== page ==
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Replay Again: On Daniel Chew and Micaela Durand’s NYFF Short, 38


She’s just like a sexy girl. You know the type… goth, horror, self-cutting. She’s like J Lo/Nosferatu. Typical. The whole trend. She’s pinup-y but poseur, like wannabe, like big ass. She probably doesn’t really have a big ass but looks like it in the photos — That’s how the protagonist in Daniel Chew and Micaela Durand’s new film 38 drags the woman who slept with her husband. The film’s action takes place post-affair, centering around the scorned wife (played by Curie Choi) online stalking the “other woman” (played by Alicia Novella Vasquez), an obsessive screen-based fixation uncomfortably relatable to probably anyone who has a social media account.

Chew and Durand’s 23-minute short premiered last week at the New York Film Festival. It’s the third in a trilogy exploring the embodied experience of our heavily mediated lives. First (2019), focusing on the story of a teen girl, relied on subtitles to capture the dislocated and disruptive nature of incessant texting while Negative Two (also 2019), about a 20-something gay architect, represented dating-app messages via voiceover. (We wrote about both films before when we featured Chew and Durand in our 25 New Faces series). 38, the title presumably referencing the protagonist’s age, takes a slightly different approach, exploring instead how video-based apps like TikTok structure our experiences. Choi’s character’s access to Novella Vasquez’s character is limited to short moving-image loops, at once hypnotic, haunting, and empty. Like in their other films, Chew and Durand juxtapose the flat images of screens with New York’s vertiginous landscape, but an added dimension is this frustrated repetition, which according to the filmmakers, suggests the way we compulsively replay or reenact our traumas.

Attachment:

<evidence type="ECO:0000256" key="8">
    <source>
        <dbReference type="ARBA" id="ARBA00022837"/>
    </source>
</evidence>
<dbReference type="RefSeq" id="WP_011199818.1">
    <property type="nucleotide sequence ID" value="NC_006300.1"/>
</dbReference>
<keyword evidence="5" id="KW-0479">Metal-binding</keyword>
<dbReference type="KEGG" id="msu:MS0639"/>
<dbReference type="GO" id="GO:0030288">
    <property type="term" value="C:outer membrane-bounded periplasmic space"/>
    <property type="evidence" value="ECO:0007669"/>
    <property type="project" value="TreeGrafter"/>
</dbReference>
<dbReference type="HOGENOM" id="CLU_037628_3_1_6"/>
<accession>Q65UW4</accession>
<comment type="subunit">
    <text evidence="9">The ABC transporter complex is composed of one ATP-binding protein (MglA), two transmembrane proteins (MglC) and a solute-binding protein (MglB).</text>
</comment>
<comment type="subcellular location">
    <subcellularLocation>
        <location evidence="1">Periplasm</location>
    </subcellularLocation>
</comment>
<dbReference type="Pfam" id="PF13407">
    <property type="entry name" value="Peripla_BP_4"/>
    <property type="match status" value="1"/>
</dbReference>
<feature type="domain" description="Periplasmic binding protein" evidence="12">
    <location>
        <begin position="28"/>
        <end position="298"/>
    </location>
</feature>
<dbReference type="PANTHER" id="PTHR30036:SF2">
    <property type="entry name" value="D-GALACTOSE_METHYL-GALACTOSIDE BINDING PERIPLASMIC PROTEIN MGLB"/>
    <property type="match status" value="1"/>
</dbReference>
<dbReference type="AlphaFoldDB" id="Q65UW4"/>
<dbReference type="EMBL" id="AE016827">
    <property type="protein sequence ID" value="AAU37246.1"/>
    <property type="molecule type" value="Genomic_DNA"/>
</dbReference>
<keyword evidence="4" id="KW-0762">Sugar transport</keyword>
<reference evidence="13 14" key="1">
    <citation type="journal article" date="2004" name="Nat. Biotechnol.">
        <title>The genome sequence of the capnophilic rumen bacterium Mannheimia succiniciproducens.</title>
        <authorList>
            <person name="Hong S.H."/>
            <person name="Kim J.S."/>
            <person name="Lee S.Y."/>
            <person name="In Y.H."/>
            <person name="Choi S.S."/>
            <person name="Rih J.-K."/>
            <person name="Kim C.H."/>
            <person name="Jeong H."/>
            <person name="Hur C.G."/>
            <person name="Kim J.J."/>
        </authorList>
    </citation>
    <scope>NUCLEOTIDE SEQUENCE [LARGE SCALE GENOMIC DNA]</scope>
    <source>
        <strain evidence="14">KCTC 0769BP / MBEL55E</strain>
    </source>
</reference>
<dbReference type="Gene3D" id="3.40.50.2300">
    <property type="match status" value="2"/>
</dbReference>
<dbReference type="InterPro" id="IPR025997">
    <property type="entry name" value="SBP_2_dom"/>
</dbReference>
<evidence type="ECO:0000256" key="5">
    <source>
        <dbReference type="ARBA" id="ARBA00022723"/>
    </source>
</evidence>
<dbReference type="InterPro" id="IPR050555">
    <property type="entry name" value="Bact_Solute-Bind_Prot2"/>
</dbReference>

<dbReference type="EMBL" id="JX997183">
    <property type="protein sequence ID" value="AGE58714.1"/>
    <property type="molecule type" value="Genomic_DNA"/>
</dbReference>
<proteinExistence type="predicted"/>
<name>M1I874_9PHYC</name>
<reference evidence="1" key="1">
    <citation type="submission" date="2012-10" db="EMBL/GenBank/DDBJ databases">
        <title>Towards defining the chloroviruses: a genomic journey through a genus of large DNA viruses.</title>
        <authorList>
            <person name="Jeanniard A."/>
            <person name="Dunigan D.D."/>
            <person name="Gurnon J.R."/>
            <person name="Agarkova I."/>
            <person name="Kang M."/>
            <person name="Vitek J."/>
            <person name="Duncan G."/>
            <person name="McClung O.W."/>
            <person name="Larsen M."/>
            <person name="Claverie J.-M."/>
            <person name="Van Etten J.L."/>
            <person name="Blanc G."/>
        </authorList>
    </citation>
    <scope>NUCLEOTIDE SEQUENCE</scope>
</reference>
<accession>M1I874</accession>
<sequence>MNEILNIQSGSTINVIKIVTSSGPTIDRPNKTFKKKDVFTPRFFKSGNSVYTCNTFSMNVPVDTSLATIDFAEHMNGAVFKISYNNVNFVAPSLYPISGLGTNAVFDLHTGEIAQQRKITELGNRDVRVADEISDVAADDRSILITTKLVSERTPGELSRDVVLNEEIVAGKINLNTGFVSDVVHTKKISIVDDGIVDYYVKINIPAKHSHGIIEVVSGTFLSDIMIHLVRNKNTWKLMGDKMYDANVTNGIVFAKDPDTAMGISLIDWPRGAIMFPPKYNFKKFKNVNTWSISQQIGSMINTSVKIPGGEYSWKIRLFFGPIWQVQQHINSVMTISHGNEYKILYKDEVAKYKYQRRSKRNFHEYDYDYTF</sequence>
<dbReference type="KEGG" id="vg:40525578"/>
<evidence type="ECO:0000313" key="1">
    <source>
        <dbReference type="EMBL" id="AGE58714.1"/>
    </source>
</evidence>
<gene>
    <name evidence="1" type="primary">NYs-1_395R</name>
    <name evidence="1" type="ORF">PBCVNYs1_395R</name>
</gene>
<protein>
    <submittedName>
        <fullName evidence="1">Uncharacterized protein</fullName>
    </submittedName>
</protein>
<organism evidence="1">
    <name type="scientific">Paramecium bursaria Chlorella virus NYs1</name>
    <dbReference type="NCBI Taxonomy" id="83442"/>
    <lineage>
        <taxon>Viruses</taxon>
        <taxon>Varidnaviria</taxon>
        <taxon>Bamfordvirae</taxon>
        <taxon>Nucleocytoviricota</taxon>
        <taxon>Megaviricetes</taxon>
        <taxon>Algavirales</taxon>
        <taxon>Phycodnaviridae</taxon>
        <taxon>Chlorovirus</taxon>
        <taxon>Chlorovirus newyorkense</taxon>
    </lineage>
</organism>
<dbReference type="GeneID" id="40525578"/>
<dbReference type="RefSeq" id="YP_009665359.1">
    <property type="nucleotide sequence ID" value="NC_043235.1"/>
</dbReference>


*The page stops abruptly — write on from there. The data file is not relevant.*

With their third film, Chew and Durand have continued experimenting with a collaborative approach to filmmaking, soliciting non-actors to play versions of themselves. (However, while 38 was her on-screen debut, Novella Vasquez is arguably a non-actor no longer, having been tapped for a role in artist-turned-director Amalia Ulman’s next feature). The realness of the film’s performances feels important to its larger examination of social media-spurred filmmaking, a stylish meditation on how the viral videos on these platforms have forever changed the way we watch and interpret moving images.

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